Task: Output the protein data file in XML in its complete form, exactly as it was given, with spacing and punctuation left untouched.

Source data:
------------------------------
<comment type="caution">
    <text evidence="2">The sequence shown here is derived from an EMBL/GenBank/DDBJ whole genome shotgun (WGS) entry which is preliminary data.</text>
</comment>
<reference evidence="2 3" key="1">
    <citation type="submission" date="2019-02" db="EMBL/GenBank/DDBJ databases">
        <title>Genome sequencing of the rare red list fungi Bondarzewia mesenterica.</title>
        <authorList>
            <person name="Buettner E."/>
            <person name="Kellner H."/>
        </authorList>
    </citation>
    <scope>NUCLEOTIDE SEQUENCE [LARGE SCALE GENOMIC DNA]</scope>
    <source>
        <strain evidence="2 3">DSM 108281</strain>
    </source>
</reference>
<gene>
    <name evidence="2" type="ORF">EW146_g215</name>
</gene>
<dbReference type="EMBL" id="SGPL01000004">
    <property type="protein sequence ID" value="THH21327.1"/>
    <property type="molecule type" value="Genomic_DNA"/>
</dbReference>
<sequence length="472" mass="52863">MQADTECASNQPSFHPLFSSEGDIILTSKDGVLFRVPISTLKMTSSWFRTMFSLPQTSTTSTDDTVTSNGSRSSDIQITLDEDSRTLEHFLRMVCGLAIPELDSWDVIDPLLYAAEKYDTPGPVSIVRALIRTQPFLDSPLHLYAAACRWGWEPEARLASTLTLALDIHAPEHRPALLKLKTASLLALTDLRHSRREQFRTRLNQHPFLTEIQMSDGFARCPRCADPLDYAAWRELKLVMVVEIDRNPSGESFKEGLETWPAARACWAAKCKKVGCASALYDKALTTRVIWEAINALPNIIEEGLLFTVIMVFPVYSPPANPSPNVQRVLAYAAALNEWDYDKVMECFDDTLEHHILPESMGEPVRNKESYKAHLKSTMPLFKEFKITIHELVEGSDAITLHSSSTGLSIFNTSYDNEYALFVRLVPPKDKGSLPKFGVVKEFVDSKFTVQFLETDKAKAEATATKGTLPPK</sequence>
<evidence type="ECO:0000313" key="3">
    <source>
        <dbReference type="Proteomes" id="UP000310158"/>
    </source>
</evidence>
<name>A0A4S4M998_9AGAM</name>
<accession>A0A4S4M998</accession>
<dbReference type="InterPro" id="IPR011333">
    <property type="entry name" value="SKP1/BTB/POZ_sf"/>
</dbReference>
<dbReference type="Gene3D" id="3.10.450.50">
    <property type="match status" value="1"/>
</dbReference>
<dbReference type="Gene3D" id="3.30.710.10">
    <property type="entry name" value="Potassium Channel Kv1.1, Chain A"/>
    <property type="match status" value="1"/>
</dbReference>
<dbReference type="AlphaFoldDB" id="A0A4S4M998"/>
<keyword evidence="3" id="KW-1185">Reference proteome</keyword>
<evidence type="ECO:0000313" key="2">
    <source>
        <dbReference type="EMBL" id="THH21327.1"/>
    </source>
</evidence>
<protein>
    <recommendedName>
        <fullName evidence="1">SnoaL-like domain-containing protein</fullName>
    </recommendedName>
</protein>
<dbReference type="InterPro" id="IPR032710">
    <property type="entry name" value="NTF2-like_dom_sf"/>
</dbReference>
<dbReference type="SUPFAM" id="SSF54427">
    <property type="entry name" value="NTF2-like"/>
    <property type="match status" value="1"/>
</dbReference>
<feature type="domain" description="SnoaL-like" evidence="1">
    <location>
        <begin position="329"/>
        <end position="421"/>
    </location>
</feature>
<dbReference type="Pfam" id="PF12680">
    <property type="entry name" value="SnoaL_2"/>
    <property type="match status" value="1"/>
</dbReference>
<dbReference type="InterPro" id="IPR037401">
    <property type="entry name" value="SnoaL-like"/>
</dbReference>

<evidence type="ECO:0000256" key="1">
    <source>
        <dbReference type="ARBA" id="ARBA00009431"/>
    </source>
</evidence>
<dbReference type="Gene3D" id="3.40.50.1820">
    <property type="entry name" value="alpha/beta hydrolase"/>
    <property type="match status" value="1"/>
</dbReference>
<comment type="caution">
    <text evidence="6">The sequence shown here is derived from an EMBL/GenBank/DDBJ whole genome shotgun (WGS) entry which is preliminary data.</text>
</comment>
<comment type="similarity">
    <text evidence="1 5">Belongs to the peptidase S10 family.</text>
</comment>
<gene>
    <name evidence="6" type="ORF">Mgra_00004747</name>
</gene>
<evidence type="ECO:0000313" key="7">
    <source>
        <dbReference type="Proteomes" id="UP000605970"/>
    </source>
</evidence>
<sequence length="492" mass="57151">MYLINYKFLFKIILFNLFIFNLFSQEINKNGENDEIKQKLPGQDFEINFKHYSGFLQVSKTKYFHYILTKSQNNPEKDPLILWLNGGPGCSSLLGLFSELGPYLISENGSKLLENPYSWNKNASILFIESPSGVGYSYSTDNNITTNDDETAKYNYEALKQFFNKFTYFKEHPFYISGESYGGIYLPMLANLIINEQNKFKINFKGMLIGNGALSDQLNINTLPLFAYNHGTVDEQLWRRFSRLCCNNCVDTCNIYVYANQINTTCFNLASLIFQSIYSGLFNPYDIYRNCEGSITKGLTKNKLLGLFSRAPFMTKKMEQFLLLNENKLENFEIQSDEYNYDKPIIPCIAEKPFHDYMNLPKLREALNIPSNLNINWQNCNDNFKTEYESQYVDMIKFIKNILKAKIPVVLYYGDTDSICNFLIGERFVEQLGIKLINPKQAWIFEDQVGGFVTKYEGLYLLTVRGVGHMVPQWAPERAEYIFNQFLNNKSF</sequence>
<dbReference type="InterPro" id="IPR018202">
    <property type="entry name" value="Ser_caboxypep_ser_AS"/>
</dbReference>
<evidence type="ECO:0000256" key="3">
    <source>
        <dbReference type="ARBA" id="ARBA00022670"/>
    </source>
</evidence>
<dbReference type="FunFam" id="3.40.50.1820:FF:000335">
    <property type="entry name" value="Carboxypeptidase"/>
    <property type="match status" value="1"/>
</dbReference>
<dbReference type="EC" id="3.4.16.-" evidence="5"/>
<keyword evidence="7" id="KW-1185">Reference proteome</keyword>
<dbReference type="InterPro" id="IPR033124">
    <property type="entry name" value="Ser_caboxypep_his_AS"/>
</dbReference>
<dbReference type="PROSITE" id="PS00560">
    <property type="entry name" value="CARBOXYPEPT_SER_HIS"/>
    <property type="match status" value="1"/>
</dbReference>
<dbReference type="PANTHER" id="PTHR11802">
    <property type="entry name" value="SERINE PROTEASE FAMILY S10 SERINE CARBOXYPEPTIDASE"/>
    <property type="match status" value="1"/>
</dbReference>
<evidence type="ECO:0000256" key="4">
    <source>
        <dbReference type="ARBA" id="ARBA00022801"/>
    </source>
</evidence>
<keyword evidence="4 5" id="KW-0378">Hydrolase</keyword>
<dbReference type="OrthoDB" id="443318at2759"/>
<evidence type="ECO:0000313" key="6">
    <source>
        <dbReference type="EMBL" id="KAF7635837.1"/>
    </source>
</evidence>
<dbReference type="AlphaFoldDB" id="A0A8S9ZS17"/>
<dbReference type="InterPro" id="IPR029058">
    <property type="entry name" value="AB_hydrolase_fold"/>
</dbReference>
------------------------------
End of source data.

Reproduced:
<comment type="caution">
    <text evidence="2">The sequence shown here is derived from an EMBL/GenBank/DDBJ whole genome shotgun (WGS) entry which is preliminary data.</text>
</comment>
<reference evidence="2 3" key="1">
    <citation type="submission" date="2019-02" db="EMBL/GenBank/DDBJ databases">
        <title>Genome sequencing of the rare red list fungi Bondarzewia mesenterica.</title>
        <authorList>
            <person name="Buettner E."/>
            <person name="Kellner H."/>
        </authorList>
    </citation>
    <scope>NUCLEOTIDE SEQUENCE [LARGE SCALE GENOMIC DNA]</scope>
    <source>
        <strain evidence="2 3">DSM 108281</strain>
    </source>
</reference>
<gene>
    <name evidence="2" type="ORF">EW146_g215</name>
</gene>
<dbReference type="EMBL" id="SGPL01000004">
    <property type="protein sequence ID" value="THH21327.1"/>
    <property type="molecule type" value="Genomic_DNA"/>
</dbReference>
<sequence length="472" mass="52863">MQADTECASNQPSFHPLFSSEGDIILTSKDGVLFRVPISTLKMTSSWFRTMFSLPQTSTTSTDDTVTSNGSRSSDIQITLDEDSRTLEHFLRMVCGLAIPELDSWDVIDPLLYAAEKYDTPGPVSIVRALIRTQPFLDSPLHLYAAACRWGWEPEARLASTLTLALDIHAPEHRPALLKLKTASLLALTDLRHSRREQFRTRLNQHPFLTEIQMSDGFARCPRCADPLDYAAWRELKLVMVVEIDRNPSGESFKEGLETWPAARACWAAKCKKVGCASALYDKALTTRVIWEAINALPNIIEEGLLFTVIMVFPVYSPPANPSPNVQRVLAYAAALNEWDYDKVMECFDDTLEHHILPESMGEPVRNKESYKAHLKSTMPLFKEFKITIHELVEGSDAITLHSSSTGLSIFNTSYDNEYALFVRLVPPKDKGSLPKFGVVKEFVDSKFTVQFLETDKAKAEATATKGTLPPK</sequence>
<evidence type="ECO:0000313" key="3">
    <source>
        <dbReference type="Proteomes" id="UP000310158"/>
    </source>
</evidence>
<name>A0A4S4M998_9AGAM</name>
<accession>A0A4S4M998</accession>
<dbReference type="InterPro" id="IPR011333">
    <property type="entry name" value="SKP1/BTB/POZ_sf"/>
</dbReference>
<dbReference type="Gene3D" id="3.10.450.50">
    <property type="match status" value="1"/>
</dbReference>
<dbReference type="Gene3D" id="3.30.710.10">
    <property type="entry name" value="Potassium Channel Kv1.1, Chain A"/>
    <property type="match status" value="1"/>
</dbReference>
<dbReference type="AlphaFoldDB" id="A0A4S4M998"/>
<keyword evidence="3" id="KW-1185">Reference proteome</keyword>
<evidence type="ECO:0000313" key="2">
    <source>
        <dbReference type="EMBL" id="THH21327.1"/>
    </source>
</evidence>
<protein>
    <recommendedName>
        <fullName evidence="1">SnoaL-like domain-containing protein</fullName>
    </recommendedName>
</protein>
<dbReference type="InterPro" id="IPR032710">
    <property type="entry name" value="NTF2-like_dom_sf"/>
</dbReference>
<dbReference type="SUPFAM" id="SSF54427">
    <property type="entry name" value="NTF2-like"/>
    <property type="match status" value="1"/>
</dbReference>
<feature type="domain" description="SnoaL-like" evidence="1">
    <location>
        <begin position="329"/>
        <end position="421"/>
    </location>
</feature>
<dbReference type="Pfam" id="PF12680">
    <property type="entry name" value="SnoaL_2"/>
    <property type="match status" value="1"/>
</dbReference>
<dbReference type="InterPro" id="IPR037401">
    <property type="entry name" value="SnoaL-like"/>
</dbReference>

<evidence type="ECO:0000256" key="1">
    <source>
        <dbReference type="ARBA" id="ARBA00009431"/>
    </source>
</evidence>
<dbReference type="Gene3D" id="3.40.50.1820">
    <property type="entry name" value="alpha/beta hydrolase"/>
    <property type="match status" value="1"/>
</dbReference>
<comment type="caution">
    <text evidence="6">The sequence shown here is derived from an EMBL/GenBank/DDBJ whole genome shotgun (WGS) entry which is preliminary data.</text>
</comment>
<comment type="similarity">
    <text evidence="1 5">Belongs to the peptidase S10 family.</text>
</comment>
<gene>
    <name evidence="6" type="ORF">Mgra_00004747</name>
</gene>
<evidence type="ECO:0000313" key="7">
    <source>
        <dbReference type="Proteomes" id="UP000605970"/>
    </source>
</evidence>
<sequence length="492" mass="57151">MYLINYKFLFKIILFNLFIFNLFSQEINKNGENDEIKQKLPGQDFEINFKHYSGFLQVSKTKYFHYILTKSQNNPEKDPLILWLNGGPGCSSLLGLFSELGPYLISENGSKLLENPYSWNKNASILFIESPSGVGYSYSTDNNITTNDDETAKYNYEALKQFFNKFTYFKEHPFYISGESYGGIYLPMLANLIINEQNKFKINFKGMLIGNGALSDQLNINTLPLFAYNHGTVDEQLWRRFSRLCCNNCVDTCNIYVYANQINTTCFNLASLIFQSIYSGLFNPYDIYRNCEGSITKGLTKNKLLGLFSRAPFMTKKMEQFLLLNENKLENFEIQSDEYNYDKPIIPCIAEKPFHDYMNLPKLREALNIPSNLNINWQNCNDNFKTEYESQYVDMIKFIKNILKAKIPVVLYYGDTDSICNFLIGERFVEQLGIKLINPKQAWIFEDQVGGFVTKYEGLYLLTVRGVGHMVPQWAPERAEYIFNQFLNNKSF</sequence>
<dbReference type="InterPro" id="IPR018202">
    <property type="entry name" value="Ser_caboxypep_ser_AS"/>
</dbReference>
<evidence type="ECO:0000256" key="3">
    <source>
        <dbReference type="ARBA" id="ARBA00022670"/>
    </source>
</evidence>
<dbReference type="FunFam" id="3.40.50.1820:FF:000335">
    <property type="entry name" value="Carboxypeptidase"/>
    <property type="match status" value="1"/>
</dbReference>
<dbReference type="EC" id="3.4.16.-" evidence="5"/>
<keyword evidence="7" id="KW-1185">Reference proteome</keyword>
<dbReference type="InterPro" id="IPR033124">
    <property type="entry name" value="Ser_caboxypep_his_AS"/>
</dbReference>
<dbReference type="PROSITE" id="PS00560">
    <property type="entry name" value="CARBOXYPEPT_SER_HIS"/>
    <property type="match status" value="1"/>
</dbReference>
<dbReference type="PANTHER" id="PTHR11802">
    <property type="entry name" value="SERINE PROTEASE FAMILY S10 SERINE CARBOXYPEPTIDASE"/>
    <property type="match status" value="1"/>
</dbReference>
<evidence type="ECO:0000256" key="4">
    <source>
        <dbReference type="ARBA" id="ARBA00022801"/>
    </source>
</evidence>
<keyword evidence="4 5" id="KW-0378">Hydrolase</keyword>
<dbReference type="OrthoDB" id="443318at2759"/>
<evidence type="ECO:0000313" key="6">
    <source>
        <dbReference type="EMBL" id="KAF7635837.1"/>
    </source>
</evidence>
<dbReference type="AlphaFoldDB" id="A0A8S9ZS17"/>
<dbReference type="InterPro" id="IPR029058">
    <property type="entry name" value="AB_hydrolase_fold"/>
</dbReference>